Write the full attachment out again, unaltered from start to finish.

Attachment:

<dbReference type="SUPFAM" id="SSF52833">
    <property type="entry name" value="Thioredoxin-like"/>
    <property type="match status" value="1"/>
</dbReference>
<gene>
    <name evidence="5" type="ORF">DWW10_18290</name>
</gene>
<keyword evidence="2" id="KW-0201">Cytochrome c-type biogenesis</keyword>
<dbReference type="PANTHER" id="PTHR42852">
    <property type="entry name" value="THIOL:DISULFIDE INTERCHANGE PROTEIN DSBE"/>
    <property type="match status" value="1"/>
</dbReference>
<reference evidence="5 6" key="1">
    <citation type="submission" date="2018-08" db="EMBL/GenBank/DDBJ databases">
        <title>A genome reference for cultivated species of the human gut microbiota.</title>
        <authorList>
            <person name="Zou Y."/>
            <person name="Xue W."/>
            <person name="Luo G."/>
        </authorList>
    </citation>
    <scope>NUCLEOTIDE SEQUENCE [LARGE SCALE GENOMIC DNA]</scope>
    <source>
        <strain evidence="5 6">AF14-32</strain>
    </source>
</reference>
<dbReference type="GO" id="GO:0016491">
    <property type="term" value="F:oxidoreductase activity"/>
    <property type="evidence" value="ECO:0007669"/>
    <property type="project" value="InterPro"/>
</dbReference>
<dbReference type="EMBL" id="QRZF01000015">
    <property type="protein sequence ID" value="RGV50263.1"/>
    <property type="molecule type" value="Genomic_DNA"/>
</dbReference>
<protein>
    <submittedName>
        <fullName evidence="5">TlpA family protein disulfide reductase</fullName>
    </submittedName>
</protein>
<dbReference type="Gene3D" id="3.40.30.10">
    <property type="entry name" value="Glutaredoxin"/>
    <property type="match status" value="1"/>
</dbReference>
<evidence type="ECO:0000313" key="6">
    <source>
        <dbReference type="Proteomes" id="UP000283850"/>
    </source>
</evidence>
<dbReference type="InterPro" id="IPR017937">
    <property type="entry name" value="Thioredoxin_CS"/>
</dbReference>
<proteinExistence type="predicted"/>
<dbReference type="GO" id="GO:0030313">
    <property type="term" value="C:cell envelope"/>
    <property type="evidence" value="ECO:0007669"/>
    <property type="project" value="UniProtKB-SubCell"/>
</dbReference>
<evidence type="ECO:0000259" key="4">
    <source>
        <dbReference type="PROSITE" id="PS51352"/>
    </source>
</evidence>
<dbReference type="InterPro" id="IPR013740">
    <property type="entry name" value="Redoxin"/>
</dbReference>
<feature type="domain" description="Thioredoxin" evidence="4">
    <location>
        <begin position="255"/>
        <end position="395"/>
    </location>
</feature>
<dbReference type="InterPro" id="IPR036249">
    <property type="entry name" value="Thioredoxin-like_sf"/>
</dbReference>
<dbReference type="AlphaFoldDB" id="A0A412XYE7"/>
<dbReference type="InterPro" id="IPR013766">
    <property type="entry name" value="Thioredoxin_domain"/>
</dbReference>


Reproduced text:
<dbReference type="SUPFAM" id="SSF52833">
    <property type="entry name" value="Thioredoxin-like"/>
    <property type="match status" value="1"/>
</dbReference>
<gene>
    <name evidence="5" type="ORF">DWW10_18290</name>
</gene>
<keyword evidence="2" id="KW-0201">Cytochrome c-type biogenesis</keyword>
<dbReference type="PANTHER" id="PTHR42852">
    <property type="entry name" value="THIOL:DISULFIDE INTERCHANGE PROTEIN DSBE"/>
    <property type="match status" value="1"/>
</dbReference>
<reference evidence="5 6" key="1">
    <citation type="submission" date="2018-08" db="EMBL/GenBank/DDBJ databases">
        <title>A genome reference for cultivated species of the human gut microbiota.</title>
        <authorList>
            <person name="Zou Y."/>
            <person name="Xue W."/>
            <person name="Luo G."/>
        </authorList>
    </citation>
    <scope>NUCLEOTIDE SEQUENCE [LARGE SCALE GENOMIC DNA]</scope>
    <source>
        <strain evidence="5 6">AF14-32</strain>
    </source>
</reference>
<dbReference type="GO" id="GO:0016491">
    <property type="term" value="F:oxidoreductase activity"/>
    <property type="evidence" value="ECO:0007669"/>
    <property type="project" value="InterPro"/>
</dbReference>
<dbReference type="EMBL" id="QRZF01000015">
    <property type="protein sequence ID" value="RGV50263.1"/>
    <property type="molecule type" value="Genomic_DNA"/>
</dbReference>
<protein>
    <submittedName>
        <fullName evidence="5">TlpA family protein disulfide reductase</fullName>
    </submittedName>
</protein>
<dbReference type="Gene3D" id="3.40.30.10">
    <property type="entry name" value="Glutaredoxin"/>
    <property type="match status" value="1"/>
</dbReference>
<evidence type="ECO:0000313" key="6">
    <source>
        <dbReference type="Proteomes" id="UP000283850"/>
    </source>
</evidence>
<dbReference type="InterPro" id="IPR017937">
    <property type="entry name" value="Thioredoxin_CS"/>
</dbReference>
<proteinExistence type="predicted"/>
<dbReference type="GO" id="GO:0030313">
    <property type="term" value="C:cell envelope"/>
    <property type="evidence" value="ECO:0007669"/>
    <property type="project" value="UniProtKB-SubCell"/>
</dbReference>
<evidence type="ECO:0000259" key="4">
    <source>
        <dbReference type="PROSITE" id="PS51352"/>
    </source>
</evidence>
<dbReference type="InterPro" id="IPR013740">
    <property type="entry name" value="Redoxin"/>
</dbReference>
<feature type="domain" description="Thioredoxin" evidence="4">
    <location>
        <begin position="255"/>
        <end position="395"/>
    </location>
</feature>
<dbReference type="InterPro" id="IPR036249">
    <property type="entry name" value="Thioredoxin-like_sf"/>
</dbReference>
<dbReference type="AlphaFoldDB" id="A0A412XYE7"/>
<dbReference type="InterPro" id="IPR013766">
    <property type="entry name" value="Thioredoxin_domain"/>
</dbReference>